Latin America The power of one

Latin America: The power of one

United we stand, divided we fall. That seems to be the new mantra taking Latin America’s energy market by storm. It is commonly believed that integrating the region’s energy market will make it stronger to weather future shocks. But is it a good idea? Twentyfour7. investigates.

Text: Payal Bhattar Photo: iStock

The energy market landscape in Latin America has changed dramatically in the past few years. Large countries like Brazil, Mexico, Chile and Argentina have restructured their energy markets as they have faced severe power deficits. Soon, they pushed aggressively for reforms, opened up their energy sectors, built renewable energy capacities to reduce their dependence on fossil fuels and made a serious effort to lower their carbon footprint.

The result is for everyone to see. Today, Latin America is amongst the world’s fastest-growing renewable energy markets. According to the International Renewable Energy Agency (IRENA), the region already produces more than 200 GW or 56% of its total power from renewable sources like wind, solar and hydropower.

“Given the abundance of renewable energy sources, competitively priced renewable energy has the opportunity of replacing more polluting oil- and diesel-fired generation and providing electricity to areas not currently connected to the grid,” explains John Padilla, Managing Director, IPD Latin America.

Despite that, Latin America is reportedly on the path to increase energy generation from fossil fuels, especially natural gas, while modestly expanding renewable energy’s contribution to 70% by 2030. An Inter-American Development Bank report says that if the region increases renewables to 80% in its energy matrix and expands cross-border connections, Latin American countries could save billions of dollars in investments, avoid blackouts and reduce their greenhouse gas emissions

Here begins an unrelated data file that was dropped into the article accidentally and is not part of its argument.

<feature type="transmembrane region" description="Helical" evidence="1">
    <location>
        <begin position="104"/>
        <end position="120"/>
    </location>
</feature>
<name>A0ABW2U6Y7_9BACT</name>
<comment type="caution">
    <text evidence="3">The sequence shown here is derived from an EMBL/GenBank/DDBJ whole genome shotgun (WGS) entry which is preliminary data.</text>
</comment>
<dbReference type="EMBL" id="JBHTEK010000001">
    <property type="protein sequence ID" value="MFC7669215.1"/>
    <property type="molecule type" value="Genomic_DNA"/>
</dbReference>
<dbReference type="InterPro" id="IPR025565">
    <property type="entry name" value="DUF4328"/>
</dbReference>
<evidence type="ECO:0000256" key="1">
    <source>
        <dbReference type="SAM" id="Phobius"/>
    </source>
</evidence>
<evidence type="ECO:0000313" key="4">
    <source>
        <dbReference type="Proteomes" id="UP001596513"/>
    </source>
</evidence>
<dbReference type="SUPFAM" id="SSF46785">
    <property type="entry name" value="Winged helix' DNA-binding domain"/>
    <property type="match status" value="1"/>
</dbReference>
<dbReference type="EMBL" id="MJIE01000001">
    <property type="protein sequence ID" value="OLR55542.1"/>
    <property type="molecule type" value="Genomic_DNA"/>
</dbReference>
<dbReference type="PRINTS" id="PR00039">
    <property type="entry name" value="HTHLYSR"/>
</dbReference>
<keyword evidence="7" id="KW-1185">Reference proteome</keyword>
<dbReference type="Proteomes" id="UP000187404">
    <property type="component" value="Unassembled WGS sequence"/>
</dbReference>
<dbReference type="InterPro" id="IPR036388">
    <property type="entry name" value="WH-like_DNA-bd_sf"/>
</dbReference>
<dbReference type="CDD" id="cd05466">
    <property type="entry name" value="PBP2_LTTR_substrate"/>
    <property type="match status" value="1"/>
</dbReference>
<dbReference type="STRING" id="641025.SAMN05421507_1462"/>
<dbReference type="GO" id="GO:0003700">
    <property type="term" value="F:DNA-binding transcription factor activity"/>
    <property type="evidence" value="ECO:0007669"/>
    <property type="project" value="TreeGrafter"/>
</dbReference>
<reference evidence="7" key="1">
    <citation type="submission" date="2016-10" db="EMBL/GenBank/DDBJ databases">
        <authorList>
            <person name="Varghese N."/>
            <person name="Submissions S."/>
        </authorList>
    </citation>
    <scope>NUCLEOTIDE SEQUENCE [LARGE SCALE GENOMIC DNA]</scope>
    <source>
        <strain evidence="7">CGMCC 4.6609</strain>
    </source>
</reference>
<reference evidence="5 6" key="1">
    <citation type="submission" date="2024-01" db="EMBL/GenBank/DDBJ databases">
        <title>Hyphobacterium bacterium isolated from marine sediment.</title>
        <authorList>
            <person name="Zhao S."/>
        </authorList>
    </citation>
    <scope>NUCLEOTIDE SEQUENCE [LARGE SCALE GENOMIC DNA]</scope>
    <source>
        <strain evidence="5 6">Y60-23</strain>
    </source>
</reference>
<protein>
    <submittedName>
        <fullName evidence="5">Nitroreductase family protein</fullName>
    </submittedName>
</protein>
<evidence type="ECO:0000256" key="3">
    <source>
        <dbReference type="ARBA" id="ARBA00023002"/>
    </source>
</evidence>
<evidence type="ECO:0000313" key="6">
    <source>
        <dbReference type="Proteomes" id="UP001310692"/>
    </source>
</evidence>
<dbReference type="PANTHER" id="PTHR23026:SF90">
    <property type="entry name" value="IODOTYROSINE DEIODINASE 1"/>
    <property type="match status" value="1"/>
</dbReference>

For instance, Brazil’s significant wind energy potential at night could be linked with Bolivia’s, Peru’s and Chile’s solar energy potential in the day to create a continuous supply of electricity.

  

Energy integration

“There are some discussions concerning an integrated grid over South America. The idea is interesting but not simple to implement. Any such partnership will have to address issues related to peak services to the grid in response to instantaneous load variation and have assured short-term demand due to the intermittent renewable sources of energy,” explains Jorge Alcaide, Regional Director, Wärtsilä Brazil.

Over the past few years there has been a serious debate on energy integration in Latin America driven by crises such a rising fuel prices, economic instability and incidents like El Niño*. According to a 2016 World Bank study on renewing economic integration in Latin America, “beyond the benefits from economies of scale, regional integration of electricity markets can also increase the stability of the grid by allowing countries to diversify their energy sources and achieve energy security.” But integration among such large and varied nations is easier said than done. There are cross-border pricing challenges related to energy security. Even if the region can overcome these challenges, there are technical issues to consider.

Latin America The power of one2
By betting on renewables, Latin American countries could save billions of dollars in investments, avoid blackouts and reduce their greenhouse gas emissions.